Michael H Goldhaber on Fri, 11 Dec 2009 03:40:55 +0100 (CET)

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Re: <nettime> Paul Krugman: Taxing the Speculators ( - aka 'Tobin Tax')


As I see it, the high earnings of some banks and hedge funds can be  
viewed as the modern (computerized) form of coin shaving, in effect  
stripping off other's wealth as those others attempt to profit . The  
sources (eventual losers) are  many pension funds , public and  
private, mutual funds, charitable foundation endowments, average stock  
investors, anyone who "saves" (very much including Chinese workers as  
well as investors), recycled petrodollars, university endowments,  
insurance funds and so on. More or less, the high earnings in are  
"robbing Peter to pay Paul." And the high earners, at various times do  
include funds of all these sorts as long as they have invested in the  
right coin shavers of the moment. So there is in fact a partial  
"Public Trust" already acting in the way you suggest, at times  at  
least funding real jobs in education, health (through hospitals and  
other charitable foundations who invest their endowments) and so on.   
The successful endowments of course compete with less successful one  
or publicly funded entities for star professors, doctors, etc.,  
leading the res to to increase fees, find ways to cut corners, or hire  
part-timers to seem competitive. (I've discussed much of this on my  
Blog, in more detail http://goldhaber.org/blog/?p=147   http://goldhaber.org/blog/?p=149 
  http://goldhaber.org/blog/?p=151 http://goldhaber.org/blog/?p=155 )

Meanwhile, as financial firms seem to be better at profit making than  
say industrial ones, the latter compete by also trying to cut  
corners, , moving jobs abroad, automating, lowering wages and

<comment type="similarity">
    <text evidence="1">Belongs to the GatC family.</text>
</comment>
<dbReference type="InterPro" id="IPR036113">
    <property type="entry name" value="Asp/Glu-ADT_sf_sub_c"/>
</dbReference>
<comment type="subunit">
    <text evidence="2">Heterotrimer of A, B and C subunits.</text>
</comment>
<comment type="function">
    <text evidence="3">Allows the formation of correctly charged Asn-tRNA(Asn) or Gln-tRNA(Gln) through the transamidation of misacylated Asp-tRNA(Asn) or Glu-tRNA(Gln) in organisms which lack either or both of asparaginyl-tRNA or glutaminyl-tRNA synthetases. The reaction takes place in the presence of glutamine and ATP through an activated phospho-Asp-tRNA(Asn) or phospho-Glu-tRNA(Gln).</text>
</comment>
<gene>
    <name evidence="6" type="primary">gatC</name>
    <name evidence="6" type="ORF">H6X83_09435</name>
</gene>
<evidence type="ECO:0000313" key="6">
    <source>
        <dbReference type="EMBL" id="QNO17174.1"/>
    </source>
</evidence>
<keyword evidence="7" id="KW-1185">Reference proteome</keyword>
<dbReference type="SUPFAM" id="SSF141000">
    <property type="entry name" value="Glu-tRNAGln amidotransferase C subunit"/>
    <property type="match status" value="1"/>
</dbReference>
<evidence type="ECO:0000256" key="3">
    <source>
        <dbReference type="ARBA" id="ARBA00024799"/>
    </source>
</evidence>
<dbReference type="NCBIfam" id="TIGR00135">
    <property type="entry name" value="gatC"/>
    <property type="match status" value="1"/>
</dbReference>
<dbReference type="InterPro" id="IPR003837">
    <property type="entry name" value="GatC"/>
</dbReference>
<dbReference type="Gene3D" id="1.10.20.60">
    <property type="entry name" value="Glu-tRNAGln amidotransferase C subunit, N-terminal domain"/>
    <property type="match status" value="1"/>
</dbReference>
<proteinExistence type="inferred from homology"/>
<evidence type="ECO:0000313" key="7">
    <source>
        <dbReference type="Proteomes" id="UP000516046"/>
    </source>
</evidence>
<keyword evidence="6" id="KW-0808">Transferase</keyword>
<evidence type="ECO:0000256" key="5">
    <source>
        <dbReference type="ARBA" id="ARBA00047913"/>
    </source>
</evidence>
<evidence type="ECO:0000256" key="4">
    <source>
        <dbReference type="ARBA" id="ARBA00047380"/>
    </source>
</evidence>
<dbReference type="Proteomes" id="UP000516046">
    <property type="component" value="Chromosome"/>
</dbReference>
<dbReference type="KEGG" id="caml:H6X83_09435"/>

benefits, etc. the increasing inequality (domestically at least) then  
puts pressure on private consumption (since higher "earners" tend to  
"save" more). Financial firms themselves inevitably compete with each  
other by taking ever-greater risks. The result is the sort of money  
economy the US has had in the last couple of decades, with frequent  
bubbles —which eventually burst — and more and more froth. When a  
downturn occurs, public funds that have gone into supporting the  
portion of institutions such as schools and hospitals  that have had  
to compete with the well endowed ones are further imperiled —since  
states are not allowed budget deficits, and increased taxes are made  
to seem unpopular — leading to greater inequality, and so on.

I don't quite see how a smoother system of the sort you propose could  
work, since it would mean everyone stealing from each other, in  
effect., and to an equal extent. Krugman's suggestion of the Tobin  
tax, if it were effective, would lessen the profits form speedy  
transactions more than it would raise government revenues, I think It  
would help limit inequality, but would not undo the damage of the last  
thirty years, for which a wealth tax seems the best remedy as far as I  
can see.

But the deeper problem is the growing scarcity of attention, and the  
resultant heightened competition for it. Even the Wall St. traders who  
rake in tens of millions or even several billion each year do not do  
it so much for what the wealth will buy them as for the symbolic value  
of looking good ot their peers, it would seem. Meanwhile competition  
for attention through other channels escalates. Scholars, surgeons,  
trial lawyers and others lust for stardom, and stardom also means high  
incomes. (The kinds of public services such as education and medical  
care that you emphasize are mostly ones that must offer attention to  
ordinary citizens, which helps explain why they will stay unequal.)  
Even those on the left who praise equality don't necessarily accept it  
in practice, for you can be a star leftist (in a relatively small  
arena, admittedly, but still an arena) . How the public good gets  
supported when hyper-individualism rages is the real difficulty.

(There's also more about the attention economy  — as I define it— all  
over my blog, of course. )


On Dec 10, 2009, at 7:31 AM, Nicholas Ruiz III wrote:

> btw - my thought never extolled the 'virtue' of the Code, that was never
> my assessment of it, I simply point to its metaphysical reality.

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